Draw by Agreement

A chess game is drawn by agreement if both players agree to a draw. One player has to “offer” the draw, and the other player has to “accept” the draw offer.

There is usually no restriction on when a draw can be agreed. If both players are happy to draw, they can agree to a draw. In theory, you could both agree to a draw without even playing a move on the board, although that would be frowned upon by the referee (and some tournaments might actually have an official rule that disallows an “invalid draw agreement”).

Usually a game is agreed drawn due to a drawish situation on the board, such as:

However, these are not required, and you can agree a draw in lots of positions. Some players are happy to accept draws even if they are a pawn ahead, to save the trouble of winning, and avoid the risk of making a mistake and losing. Sometimes players who are losing may offer a draw prior to resigning, which means they offer a draw in the hope of an agreement, but resign if the draw offer is rejected.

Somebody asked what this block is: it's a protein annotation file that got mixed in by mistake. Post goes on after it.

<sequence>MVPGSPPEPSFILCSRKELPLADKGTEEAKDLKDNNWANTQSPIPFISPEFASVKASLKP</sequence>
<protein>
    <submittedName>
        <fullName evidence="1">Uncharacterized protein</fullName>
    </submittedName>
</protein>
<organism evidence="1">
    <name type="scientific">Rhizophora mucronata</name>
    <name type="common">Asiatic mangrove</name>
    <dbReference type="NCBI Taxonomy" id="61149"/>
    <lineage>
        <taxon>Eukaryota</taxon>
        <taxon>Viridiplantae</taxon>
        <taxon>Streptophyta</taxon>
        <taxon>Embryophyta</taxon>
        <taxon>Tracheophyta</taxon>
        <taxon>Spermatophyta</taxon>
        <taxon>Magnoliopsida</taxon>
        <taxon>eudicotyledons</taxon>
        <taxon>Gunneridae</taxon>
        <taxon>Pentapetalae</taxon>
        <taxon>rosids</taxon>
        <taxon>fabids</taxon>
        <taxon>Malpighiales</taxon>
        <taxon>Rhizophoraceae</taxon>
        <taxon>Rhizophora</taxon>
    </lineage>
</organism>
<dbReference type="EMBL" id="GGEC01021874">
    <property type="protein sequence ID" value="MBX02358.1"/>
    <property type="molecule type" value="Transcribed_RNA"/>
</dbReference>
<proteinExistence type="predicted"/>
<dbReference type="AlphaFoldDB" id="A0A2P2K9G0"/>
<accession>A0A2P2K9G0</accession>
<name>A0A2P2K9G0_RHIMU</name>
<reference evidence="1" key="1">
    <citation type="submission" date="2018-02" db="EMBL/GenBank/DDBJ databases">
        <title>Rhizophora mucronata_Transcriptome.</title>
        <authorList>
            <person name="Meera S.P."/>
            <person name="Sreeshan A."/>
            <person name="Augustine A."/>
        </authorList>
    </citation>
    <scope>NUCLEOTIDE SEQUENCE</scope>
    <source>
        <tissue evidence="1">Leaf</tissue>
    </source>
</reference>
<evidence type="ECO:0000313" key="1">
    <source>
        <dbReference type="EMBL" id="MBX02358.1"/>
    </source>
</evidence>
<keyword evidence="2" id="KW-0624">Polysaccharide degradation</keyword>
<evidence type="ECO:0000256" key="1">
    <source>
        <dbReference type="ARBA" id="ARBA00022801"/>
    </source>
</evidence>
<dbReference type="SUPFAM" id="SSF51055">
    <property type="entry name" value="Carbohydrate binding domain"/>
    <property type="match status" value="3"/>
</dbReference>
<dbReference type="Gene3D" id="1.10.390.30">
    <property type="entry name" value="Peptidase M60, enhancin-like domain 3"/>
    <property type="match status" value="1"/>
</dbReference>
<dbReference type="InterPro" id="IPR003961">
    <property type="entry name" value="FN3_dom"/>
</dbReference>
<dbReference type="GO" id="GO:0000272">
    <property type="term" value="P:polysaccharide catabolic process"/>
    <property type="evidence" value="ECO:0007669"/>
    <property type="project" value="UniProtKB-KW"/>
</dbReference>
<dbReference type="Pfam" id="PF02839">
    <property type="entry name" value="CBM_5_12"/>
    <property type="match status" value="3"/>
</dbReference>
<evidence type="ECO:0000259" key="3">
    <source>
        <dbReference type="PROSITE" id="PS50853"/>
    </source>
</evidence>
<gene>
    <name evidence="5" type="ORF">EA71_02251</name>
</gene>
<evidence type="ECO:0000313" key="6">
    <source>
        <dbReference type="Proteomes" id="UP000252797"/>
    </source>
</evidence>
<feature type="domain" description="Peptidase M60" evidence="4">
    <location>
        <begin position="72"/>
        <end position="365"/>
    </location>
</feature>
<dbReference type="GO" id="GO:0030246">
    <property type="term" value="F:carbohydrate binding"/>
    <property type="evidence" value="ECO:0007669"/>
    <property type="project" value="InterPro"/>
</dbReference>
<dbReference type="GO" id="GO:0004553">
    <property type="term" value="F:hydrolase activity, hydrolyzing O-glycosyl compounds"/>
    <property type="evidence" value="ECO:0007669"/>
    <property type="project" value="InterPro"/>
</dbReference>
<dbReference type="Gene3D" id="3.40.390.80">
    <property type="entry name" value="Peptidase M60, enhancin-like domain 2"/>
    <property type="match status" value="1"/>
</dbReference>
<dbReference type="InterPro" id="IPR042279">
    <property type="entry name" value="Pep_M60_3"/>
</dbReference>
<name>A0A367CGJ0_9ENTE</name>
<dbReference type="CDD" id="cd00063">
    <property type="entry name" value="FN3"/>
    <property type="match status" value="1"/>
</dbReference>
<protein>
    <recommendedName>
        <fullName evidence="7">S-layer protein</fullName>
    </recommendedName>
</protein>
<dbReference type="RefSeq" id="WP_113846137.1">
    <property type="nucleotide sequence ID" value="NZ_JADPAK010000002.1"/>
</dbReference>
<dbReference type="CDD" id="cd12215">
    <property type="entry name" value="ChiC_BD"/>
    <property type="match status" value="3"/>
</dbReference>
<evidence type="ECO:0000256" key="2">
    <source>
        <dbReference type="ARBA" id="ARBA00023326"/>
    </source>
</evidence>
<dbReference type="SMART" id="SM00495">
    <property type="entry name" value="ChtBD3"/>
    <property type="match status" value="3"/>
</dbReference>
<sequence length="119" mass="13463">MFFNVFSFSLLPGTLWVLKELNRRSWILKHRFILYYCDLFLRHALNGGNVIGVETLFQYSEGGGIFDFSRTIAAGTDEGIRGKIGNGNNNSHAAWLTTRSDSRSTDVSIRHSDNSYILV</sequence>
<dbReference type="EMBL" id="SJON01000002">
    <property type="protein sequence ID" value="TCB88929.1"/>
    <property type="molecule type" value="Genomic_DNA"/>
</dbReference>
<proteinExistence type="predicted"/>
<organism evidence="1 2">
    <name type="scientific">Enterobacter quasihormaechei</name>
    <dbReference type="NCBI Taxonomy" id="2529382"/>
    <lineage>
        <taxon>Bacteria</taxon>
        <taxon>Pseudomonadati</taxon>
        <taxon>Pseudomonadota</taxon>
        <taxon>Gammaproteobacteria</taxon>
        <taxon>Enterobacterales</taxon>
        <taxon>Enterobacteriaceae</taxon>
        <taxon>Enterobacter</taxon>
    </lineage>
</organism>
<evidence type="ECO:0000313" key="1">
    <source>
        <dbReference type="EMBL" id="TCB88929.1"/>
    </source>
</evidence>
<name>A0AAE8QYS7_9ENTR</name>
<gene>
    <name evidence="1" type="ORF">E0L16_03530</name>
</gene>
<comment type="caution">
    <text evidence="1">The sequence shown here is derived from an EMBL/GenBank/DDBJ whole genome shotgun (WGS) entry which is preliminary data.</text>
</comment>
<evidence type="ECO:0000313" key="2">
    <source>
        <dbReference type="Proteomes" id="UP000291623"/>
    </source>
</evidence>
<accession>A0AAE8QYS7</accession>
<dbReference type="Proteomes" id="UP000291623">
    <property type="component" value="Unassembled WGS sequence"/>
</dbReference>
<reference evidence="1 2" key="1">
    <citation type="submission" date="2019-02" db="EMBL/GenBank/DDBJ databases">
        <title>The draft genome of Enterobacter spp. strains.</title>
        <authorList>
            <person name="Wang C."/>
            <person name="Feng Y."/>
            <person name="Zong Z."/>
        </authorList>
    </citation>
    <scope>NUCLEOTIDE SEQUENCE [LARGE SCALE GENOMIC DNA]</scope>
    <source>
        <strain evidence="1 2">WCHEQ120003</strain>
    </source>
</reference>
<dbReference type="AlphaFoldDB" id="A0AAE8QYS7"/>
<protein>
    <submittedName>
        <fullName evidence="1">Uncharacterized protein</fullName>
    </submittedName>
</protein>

There is even some controversy about draw agreements in grandmaster chess. There is the term “grandmaster draw” which refers to games where neither grandmaster really makes much attempt to win, and then they both agree to a draw after most of the pieces are swapped off.

Related Chess Rules Topics

Read more about these related chess rules, chess puzzles, and other chess tactics and strategies: